Toronto: Using a medication prescribed to treat conditions including depression, obsessive-compulsive disorder, anxiety and post-traumatic stress disorder during the first trimester of pregnancy may increase newborns' risk of heart defects, says a study.
Up to one-fifth of women of childbearing age experience depressive symptoms that often lead to mild to moderate depression, and prescriptions for anti-depressants during pregnancy have increased in recent years.
The most common drugs for treating depression in pregnant women are selective serotonin reuptake inhibitors, and up until 2005, one drug in that class - paroxetine - was considered to be safe for use during pregnancy.
To provide a comprehensive assessment of the effects of paroxetine on newborns, the researchers conducted a literature review and analysis of all relevant studies published from 1966 to 2015. The investigators uncovered 23 eligible studies.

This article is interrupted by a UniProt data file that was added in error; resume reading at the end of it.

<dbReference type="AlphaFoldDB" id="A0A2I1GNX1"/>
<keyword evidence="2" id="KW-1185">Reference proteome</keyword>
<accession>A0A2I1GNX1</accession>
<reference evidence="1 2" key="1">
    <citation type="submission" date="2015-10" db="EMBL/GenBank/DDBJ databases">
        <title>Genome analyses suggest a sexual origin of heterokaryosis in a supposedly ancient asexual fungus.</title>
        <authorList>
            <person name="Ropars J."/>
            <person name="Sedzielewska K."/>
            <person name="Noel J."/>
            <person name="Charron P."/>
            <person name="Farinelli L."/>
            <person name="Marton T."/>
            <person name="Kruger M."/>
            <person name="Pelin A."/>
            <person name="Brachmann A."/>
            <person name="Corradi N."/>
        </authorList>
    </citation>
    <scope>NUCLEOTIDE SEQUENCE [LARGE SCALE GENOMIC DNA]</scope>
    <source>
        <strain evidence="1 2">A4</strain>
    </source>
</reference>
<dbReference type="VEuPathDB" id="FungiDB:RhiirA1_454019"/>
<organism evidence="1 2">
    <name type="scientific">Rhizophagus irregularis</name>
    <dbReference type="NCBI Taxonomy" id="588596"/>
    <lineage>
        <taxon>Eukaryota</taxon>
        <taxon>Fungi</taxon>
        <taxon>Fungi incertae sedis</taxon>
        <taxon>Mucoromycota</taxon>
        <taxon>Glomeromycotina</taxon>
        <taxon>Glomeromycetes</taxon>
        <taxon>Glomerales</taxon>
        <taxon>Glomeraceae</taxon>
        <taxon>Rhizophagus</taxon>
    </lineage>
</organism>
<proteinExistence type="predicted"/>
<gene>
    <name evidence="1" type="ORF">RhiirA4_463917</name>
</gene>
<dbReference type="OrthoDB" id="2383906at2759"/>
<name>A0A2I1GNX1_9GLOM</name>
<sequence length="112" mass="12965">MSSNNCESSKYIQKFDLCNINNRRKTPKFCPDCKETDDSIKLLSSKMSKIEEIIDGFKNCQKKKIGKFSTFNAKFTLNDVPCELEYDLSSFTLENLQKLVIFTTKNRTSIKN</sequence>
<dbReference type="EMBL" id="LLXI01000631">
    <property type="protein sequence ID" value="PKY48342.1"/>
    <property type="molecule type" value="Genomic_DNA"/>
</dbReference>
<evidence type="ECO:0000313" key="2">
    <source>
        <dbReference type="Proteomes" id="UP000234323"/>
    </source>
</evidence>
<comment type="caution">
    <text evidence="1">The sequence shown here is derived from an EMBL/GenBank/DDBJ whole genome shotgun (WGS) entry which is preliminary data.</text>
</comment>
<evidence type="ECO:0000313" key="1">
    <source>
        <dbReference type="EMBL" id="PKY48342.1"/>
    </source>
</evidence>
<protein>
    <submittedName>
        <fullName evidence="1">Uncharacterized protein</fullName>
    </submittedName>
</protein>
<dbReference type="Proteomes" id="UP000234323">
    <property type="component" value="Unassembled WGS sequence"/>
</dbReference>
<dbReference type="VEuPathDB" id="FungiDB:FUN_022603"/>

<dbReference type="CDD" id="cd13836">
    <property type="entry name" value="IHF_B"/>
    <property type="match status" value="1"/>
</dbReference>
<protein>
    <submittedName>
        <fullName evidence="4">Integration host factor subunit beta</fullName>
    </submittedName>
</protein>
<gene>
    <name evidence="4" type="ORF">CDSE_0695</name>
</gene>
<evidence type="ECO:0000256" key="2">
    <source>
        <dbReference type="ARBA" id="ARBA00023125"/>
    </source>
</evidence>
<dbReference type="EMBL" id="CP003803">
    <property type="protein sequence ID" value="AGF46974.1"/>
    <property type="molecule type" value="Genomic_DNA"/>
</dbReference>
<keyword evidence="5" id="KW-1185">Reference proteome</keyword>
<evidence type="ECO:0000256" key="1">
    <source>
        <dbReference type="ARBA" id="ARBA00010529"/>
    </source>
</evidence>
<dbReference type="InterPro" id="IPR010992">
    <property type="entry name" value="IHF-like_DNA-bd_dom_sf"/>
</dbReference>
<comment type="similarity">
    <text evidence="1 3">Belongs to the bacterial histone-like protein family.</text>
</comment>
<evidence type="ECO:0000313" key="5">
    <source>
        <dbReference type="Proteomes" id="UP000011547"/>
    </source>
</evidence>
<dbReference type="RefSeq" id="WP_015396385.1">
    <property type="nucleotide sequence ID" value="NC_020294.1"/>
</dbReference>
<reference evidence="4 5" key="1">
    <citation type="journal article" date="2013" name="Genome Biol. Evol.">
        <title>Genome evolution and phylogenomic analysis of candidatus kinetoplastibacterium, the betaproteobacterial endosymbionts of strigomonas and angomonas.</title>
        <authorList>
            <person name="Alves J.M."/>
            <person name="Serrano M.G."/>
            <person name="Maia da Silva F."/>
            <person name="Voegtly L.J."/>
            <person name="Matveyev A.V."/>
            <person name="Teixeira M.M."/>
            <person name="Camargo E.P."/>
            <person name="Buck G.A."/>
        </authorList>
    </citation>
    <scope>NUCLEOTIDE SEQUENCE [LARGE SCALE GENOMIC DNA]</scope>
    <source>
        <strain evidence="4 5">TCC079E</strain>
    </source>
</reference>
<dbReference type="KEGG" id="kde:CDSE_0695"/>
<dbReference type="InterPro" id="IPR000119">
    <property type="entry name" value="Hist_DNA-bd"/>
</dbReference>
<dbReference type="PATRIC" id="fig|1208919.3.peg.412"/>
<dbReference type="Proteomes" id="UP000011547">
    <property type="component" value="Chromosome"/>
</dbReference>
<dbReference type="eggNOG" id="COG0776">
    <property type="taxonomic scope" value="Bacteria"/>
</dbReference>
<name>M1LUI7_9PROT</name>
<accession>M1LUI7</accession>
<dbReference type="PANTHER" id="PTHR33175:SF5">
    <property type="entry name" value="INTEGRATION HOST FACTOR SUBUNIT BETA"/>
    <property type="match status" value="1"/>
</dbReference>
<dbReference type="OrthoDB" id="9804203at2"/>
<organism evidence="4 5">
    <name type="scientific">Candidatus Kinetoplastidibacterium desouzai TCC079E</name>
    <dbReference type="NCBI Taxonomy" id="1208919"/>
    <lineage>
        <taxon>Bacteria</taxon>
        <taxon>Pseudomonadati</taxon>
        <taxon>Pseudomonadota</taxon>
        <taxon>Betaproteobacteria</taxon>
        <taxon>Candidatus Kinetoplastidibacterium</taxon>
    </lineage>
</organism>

Compared with no use of paroxetine, first trimester use of paroxetine was associated with a 23 percent increased risk of any major congenital malformations and a 28 percent increased risk of major cardiac malformations in newborns, the study said.
"Indeed, the risk/benefit ratio suggests non-use in women with mild to moderately depressive symptoms, which is 85 percent of pregnant women with depressive symptoms,” said lead researcher Anick Berard from University of Montreal in Canada.
“Therefore, planning of pregnancy is essential, and valid treatment options such as psychotherapy or exercise regimens are warranted in this special population," Berard said.
The study was published in the British Journal of Clinical Pharmacology.